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HeathenForay

Alabama belt/hull question

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Just wondering what the section that I highlighted is for/why it was designed that way. A lot of ship hulls are all flush with the deck, something I've always wondered about the sodaks.

 

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From what I know about the hulls of most military ships (large USN types) the exterior skin of the ship is composed of a series of storage tanks. They store fuel, firefighting foam agent, fresh water, and saltwater ballast in tanks outboard of everything else. This serves as default "armor" in a way. In a collision, you've only ripped a hole in a tank, not the people spaces where flooding is quite concerning. Also torpedo protection can be had by this arrangement, partially full tanks offer some shock absorption capacity. Normally we kept all our tanks (on a CVN) as full as possible for stability, however, the tank level gauges all had a mark at ~75% full(or was it 90%?) (for "wartime" conditions) to give that explosive "shock absorbent"  capacity.  What you have circled are the tops of those tanks, and looking real close you can see the common oval shaped tank/ void manhole access you can see on any USN ship.  I remember seeing these in person this summer when I walked the decks of Alabama, also saw similar on Texas, though not as pronounced. In game Colorado has something similar but different.

I could be wrong, but I don't think so in this case. Without blueprints or lacking any engineering types who served on the So.Dak. class, I can't be 100% sure.

PS. Like the Thor's hammer pendant:fish_viking:

Edited by DakotaViking
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Thanks for that tidbit.

If you think my avatar is cool you should see the necklace my wife got me for "christmas" two years ago. Love Norse things.

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Nice. I've found a few places that sell them in different styles. Just haven't bought one yet because basically I just don't wear necklaces.

Back to the hull question. Now I'm with you, why didn't the SoDaks just plate over the space above those tanks for the smooth hull look of the Iowas or NoCarolinas.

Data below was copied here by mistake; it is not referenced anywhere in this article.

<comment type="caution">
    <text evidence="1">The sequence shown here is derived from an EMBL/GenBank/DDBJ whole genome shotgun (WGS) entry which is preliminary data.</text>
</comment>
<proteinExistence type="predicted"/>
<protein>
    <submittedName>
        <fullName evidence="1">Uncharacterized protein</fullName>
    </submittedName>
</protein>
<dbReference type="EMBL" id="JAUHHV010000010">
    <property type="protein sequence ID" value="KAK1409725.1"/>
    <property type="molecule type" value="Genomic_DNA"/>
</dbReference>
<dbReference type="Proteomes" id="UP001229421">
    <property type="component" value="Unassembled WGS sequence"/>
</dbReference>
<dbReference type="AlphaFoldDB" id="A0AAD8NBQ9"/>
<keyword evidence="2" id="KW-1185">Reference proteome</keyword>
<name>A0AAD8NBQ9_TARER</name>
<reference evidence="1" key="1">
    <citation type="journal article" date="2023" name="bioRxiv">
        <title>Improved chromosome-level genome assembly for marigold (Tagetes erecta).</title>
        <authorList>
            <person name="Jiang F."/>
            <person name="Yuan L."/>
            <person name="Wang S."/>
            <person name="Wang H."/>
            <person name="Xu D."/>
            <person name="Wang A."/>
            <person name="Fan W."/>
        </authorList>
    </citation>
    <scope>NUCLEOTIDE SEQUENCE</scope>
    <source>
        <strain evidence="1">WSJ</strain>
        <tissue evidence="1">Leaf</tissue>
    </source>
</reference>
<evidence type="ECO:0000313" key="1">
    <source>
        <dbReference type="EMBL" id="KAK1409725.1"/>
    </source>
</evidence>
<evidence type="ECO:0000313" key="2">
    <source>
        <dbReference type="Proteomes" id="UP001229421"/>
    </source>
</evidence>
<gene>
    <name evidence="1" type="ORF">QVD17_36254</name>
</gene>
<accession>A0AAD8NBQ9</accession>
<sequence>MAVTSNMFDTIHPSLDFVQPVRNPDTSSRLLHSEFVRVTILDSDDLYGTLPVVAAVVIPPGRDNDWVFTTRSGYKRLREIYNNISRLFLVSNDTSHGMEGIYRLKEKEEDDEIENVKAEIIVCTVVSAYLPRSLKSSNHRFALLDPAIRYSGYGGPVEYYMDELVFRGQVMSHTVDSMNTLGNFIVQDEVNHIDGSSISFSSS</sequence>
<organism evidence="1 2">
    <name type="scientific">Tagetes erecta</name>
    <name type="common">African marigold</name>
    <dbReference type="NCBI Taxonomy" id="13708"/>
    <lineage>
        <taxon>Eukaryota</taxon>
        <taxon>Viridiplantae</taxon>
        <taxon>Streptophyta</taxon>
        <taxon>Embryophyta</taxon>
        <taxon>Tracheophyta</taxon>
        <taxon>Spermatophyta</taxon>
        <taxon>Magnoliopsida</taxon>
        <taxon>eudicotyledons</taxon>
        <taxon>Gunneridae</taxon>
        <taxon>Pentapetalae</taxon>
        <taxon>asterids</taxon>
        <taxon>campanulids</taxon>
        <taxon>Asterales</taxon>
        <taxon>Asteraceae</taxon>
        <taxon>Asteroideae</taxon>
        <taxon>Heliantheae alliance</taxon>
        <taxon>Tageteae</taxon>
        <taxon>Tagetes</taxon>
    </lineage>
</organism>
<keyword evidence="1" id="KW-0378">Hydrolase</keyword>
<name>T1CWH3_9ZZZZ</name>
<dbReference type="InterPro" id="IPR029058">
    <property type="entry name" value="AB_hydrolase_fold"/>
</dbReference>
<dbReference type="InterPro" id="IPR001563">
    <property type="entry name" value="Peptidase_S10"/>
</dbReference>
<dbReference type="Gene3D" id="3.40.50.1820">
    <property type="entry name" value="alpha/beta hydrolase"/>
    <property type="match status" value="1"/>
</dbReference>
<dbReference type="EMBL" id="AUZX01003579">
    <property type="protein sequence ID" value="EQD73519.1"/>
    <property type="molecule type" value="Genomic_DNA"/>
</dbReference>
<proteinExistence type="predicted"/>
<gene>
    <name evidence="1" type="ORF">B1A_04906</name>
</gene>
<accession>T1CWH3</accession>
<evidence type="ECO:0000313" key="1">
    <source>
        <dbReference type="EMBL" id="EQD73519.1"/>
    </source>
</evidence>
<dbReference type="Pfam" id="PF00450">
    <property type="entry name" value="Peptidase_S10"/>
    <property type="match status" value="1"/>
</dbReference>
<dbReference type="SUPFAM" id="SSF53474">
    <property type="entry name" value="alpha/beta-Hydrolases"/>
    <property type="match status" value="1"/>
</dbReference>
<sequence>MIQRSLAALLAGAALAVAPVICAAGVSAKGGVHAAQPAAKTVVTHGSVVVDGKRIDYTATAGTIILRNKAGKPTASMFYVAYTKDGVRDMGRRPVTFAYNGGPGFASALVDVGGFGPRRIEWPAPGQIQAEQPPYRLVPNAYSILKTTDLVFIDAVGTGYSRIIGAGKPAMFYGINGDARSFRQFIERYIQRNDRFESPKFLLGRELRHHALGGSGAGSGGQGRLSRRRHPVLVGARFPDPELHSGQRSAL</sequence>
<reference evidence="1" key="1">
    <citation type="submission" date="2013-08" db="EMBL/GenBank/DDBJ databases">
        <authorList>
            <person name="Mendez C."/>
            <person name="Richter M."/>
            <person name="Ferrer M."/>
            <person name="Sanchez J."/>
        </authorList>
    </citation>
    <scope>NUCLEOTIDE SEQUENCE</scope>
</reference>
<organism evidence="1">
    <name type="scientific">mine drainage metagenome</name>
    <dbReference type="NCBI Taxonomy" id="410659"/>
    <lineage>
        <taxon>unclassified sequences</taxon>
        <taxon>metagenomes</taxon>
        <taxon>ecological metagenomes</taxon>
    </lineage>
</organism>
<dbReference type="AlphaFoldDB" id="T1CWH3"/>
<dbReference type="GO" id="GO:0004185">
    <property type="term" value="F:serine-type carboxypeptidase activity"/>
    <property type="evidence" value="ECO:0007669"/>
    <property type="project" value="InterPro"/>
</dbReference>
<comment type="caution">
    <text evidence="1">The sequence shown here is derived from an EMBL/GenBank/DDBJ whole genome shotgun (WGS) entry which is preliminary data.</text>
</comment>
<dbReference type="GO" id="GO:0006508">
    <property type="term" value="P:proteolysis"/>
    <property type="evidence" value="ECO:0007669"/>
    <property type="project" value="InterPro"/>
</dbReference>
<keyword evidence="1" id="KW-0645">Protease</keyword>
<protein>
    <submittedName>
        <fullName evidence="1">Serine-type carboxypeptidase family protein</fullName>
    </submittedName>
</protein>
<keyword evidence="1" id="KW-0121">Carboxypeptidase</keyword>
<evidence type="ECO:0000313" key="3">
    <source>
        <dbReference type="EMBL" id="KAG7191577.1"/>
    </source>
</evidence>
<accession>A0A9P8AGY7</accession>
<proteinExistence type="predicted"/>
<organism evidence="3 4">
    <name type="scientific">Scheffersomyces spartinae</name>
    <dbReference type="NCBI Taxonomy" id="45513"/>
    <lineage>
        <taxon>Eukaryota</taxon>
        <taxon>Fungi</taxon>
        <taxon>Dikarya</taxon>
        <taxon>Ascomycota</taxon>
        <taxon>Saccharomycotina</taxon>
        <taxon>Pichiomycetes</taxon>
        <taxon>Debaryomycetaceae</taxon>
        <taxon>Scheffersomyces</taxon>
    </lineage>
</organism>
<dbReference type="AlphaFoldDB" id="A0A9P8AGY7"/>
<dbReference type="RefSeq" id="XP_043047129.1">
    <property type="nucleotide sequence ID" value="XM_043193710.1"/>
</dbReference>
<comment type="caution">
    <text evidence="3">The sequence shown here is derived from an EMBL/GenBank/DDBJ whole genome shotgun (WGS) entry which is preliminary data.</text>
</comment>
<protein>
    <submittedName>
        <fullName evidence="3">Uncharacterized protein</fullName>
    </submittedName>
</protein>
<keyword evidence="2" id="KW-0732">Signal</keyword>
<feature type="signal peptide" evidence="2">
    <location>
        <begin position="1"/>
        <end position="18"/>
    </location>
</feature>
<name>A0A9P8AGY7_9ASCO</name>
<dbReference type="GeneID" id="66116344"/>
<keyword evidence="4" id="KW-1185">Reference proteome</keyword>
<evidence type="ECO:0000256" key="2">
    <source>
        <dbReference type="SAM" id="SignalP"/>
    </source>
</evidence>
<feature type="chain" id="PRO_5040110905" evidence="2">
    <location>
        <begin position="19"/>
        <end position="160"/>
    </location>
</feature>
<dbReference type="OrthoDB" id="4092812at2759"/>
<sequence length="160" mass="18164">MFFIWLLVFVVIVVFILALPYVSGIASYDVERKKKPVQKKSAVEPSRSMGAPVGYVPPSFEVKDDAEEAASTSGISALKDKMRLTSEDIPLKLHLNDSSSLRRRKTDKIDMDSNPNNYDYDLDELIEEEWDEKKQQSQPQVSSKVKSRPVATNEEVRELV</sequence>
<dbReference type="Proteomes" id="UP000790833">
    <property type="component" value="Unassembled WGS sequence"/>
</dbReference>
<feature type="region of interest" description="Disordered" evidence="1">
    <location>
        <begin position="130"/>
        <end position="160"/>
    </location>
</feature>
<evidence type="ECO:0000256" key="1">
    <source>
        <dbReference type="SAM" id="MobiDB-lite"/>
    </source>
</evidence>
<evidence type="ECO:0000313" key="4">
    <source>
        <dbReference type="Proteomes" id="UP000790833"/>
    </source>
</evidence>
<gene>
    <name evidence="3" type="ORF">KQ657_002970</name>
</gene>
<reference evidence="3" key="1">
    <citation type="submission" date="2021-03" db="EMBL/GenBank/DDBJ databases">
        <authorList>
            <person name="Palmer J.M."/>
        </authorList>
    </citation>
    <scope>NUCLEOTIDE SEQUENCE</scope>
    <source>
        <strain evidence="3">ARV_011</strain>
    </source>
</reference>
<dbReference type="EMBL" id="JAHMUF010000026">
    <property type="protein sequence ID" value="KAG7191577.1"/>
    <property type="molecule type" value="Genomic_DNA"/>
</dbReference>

There could be dozens of reasons. Could they really have been trying to save that weight to fit the Naval treaty guidelines?

Dammit, I came here, "Haw haw, I know this answer!" Now I'm asking the same question.:Smile_facepalm:

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The bottom of the groove in the hull is the tank tops, which forms part of her TDS and contain either water ballast or fuel oil. South Dakota's armor belt is internal, behind those tanks, sloping outward from the bottom, the top edge of the armor belt probably lines up with the vertical shell plating in the groove. The groove was probably left there so that if a torpedo hits the tanks, it will blow out the top of the tank (path of lease resistance), and won't put water ballast or worse, fuel oil into compartments above the armored deck. The blast would probably bend the top of the groove and the deck above upwards, but fortunately that would be cosmetic damage. 

It would have been lighter to plate over the openings than build a trench in the side of the ship, and it would have helped with the South Dakota classes biggest problem, lack of space, the ships were horribly over crowded.

That's the best I can come up with picking though war damage reports from South Dakota and Washington v/s Kirishima. Apparently cross sections of the SoDaks are hard to find.

Edited by SgtBeltfed
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